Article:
TitleDo unique mechanisms underlie the expression of attention problems in anxious and inattentive-impulsive youth?
NameWeissman, Adam Scott (author), Chu, Brian (chair), Bates, Marsha (internal member), Mohlman, Jan (internal member), Cooperberg, Mark (outside member), Rutgers University, Graduate School - New Brunswick,
Attention-deficit hyperactivity disorder--Treatment,
DescriptionAccumulating evidence suggests that unique mechanisms may underlie the expression of attention problems in youth Attention-Deficit/Hyperactivity Disorder (AD/HD) and anxiety disorders (e.g., AD/HD-Inattentive Type and Generalized Anxiety Disorder). Kendall (2000) proposed that anxiety may be associated predominantly with emotion-based “distortions” in cognitive processing (e.g., misappraisal of the social/interpersonal environment, attentional bias toward perceived threat/danger), while inattention in AD/HD youth may be linked to more global cognitive “deficiencies” (e.g., selective/sustained attention, inhibitory control; Barkley, 1997). The current study compared performance of anxious (ANX; n=21; 8-17 years), inattentive-impulsive (I-I; n=22, 9-16 years), and typically developing children (NC; n=22; 8-13 years) on neurocognitive tests of both general (Stroop Color-Word Test, SCW; Conners’ Continuous Performance Test, CPT) and emotion-based attentional processes (Emotional Stroop, ES; Faces Dot Probe Task, FDP). As hypothesized, I-I demonstrated poorer sustained attention and inhibitory control, as evidenced by lower CPT commission error raw scores, relative to ANX and NC, and a non-significant trend toward higher CPT omission error T-scores, relative to ANX. In addition, ANX demonstrated superior selective attention, relative to I-I, as indicated by higher SCW raw scores (i.e., more items completed in 45 seconds), higher SCW T-scores, and fewer SCW errors. As predicted, ANX demonstrated greater attentional bias toward threat cues, relative to I-I, as indicated by greater FDP bias scores in response to angry faces. No significant group differences were found in bias scores on happy or sad trials. In addition, ANX showed a trend toward significant “absolute bias” scores (i.e., relative to zero) in response to angry faces alone, suggesting a potential emotion-specific attentional bias toward threat cues in anxious youth; I-I exhibited an “absolute bias” toward sad faces, alone. ES bias scores were not significant and did not distinguish between groups. The findings provide initial evidence for the neuropsychological differentiation of attention problems in anxious (i.e., threat-related attentional bias) and inattentive-impulsive children (i.e., general selective/sustained attention), suggesting the potential utility of cognitive assessment as an aid for differential diagnosis and subsequent treatment of youth anxiety and AD/HD.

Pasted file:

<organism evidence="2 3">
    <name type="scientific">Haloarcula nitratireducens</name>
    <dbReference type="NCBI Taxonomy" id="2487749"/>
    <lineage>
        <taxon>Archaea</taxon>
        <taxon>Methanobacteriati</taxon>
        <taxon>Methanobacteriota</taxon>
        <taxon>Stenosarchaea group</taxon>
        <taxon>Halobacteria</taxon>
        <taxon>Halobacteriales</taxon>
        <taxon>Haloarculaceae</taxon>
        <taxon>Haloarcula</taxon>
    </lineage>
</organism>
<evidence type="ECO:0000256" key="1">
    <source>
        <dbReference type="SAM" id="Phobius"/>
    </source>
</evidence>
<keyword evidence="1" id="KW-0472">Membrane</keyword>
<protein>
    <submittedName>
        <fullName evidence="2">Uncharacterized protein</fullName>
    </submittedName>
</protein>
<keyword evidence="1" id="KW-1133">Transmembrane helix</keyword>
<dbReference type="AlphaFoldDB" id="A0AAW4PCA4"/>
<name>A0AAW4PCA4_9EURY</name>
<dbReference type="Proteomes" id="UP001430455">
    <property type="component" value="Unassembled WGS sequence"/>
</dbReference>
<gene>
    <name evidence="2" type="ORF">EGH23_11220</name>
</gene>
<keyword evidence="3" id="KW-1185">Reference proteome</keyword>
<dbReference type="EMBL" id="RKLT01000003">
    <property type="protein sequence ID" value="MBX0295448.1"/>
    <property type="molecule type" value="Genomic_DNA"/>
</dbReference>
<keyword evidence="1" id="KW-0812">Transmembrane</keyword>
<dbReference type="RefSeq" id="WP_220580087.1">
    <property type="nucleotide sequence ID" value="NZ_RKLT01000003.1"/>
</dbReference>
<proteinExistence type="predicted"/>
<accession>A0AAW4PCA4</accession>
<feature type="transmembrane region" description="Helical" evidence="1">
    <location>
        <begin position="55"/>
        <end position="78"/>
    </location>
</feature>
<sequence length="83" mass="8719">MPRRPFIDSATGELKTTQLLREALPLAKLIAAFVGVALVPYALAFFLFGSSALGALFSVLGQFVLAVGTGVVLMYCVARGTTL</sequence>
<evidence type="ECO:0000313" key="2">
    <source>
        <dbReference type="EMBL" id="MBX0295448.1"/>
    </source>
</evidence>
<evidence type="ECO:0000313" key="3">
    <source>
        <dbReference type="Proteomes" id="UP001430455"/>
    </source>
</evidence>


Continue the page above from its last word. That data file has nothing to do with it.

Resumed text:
NoteIncludes bibliographical references (p. 51-66)
Noteby Adam Scott Weissman
CollectionGraduate School - New Brunswick Electronic Theses and Dissertations
Organization NameRutgers, The State University of New Jersey
RightsThe author owns the copyright to this work